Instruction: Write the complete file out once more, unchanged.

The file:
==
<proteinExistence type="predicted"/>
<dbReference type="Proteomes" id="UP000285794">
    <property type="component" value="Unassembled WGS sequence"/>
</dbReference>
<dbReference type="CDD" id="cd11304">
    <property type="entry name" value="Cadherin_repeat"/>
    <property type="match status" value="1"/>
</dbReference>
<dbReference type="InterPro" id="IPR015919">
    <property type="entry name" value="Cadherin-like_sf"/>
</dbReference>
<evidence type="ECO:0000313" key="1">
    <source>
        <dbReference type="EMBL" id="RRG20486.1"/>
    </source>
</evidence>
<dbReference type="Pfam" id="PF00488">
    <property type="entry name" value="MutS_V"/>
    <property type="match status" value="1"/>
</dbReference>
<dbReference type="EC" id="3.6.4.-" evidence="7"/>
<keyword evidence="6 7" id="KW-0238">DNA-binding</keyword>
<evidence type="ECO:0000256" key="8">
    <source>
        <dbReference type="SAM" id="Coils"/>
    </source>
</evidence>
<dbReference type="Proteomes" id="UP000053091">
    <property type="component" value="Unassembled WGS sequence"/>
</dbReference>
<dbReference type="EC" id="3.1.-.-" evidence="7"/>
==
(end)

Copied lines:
<proteinExistence type="predicted"/>
<dbReference type="Proteomes" id="UP000285794">
    <property type="component" value="Unassembled WGS sequence"/>
</dbReference>
<dbReference type="CDD" id="cd11304">
    <property type="entry name" value="Cadherin_repeat"/>
    <property type="match status" value="1"/>
</dbReference>
<dbReference type="InterPro" id="IPR015919">
    <property type="entry name" value="Cadherin-like_sf"/>
</dbReference>
<evidence type="ECO:0000313" key="1">
    <source>
        <dbReference type="EMBL" id="RRG20486.1"/>
    </source>
</evidence>
<dbReference type="Pfam" id="PF00488">
    <property type="entry name" value="MutS_V"/>
    <property type="match status" value="1"/>
</dbReference>
<dbReference type="EC" id="3.6.4.-" evidence="7"/>
<keyword evidence="6 7" id="KW-0238">DNA-binding</keyword>
<evidence type="ECO:0000256" key="8">
    <source>
        <dbReference type="SAM" id="Coils"/>
    </source>
</evidence>
<dbReference type="Proteomes" id="UP000053091">
    <property type="component" value="Unassembled WGS sequence"/>
</dbReference>
<dbReference type="EC" id="3.1.-.-" evidence="7"/>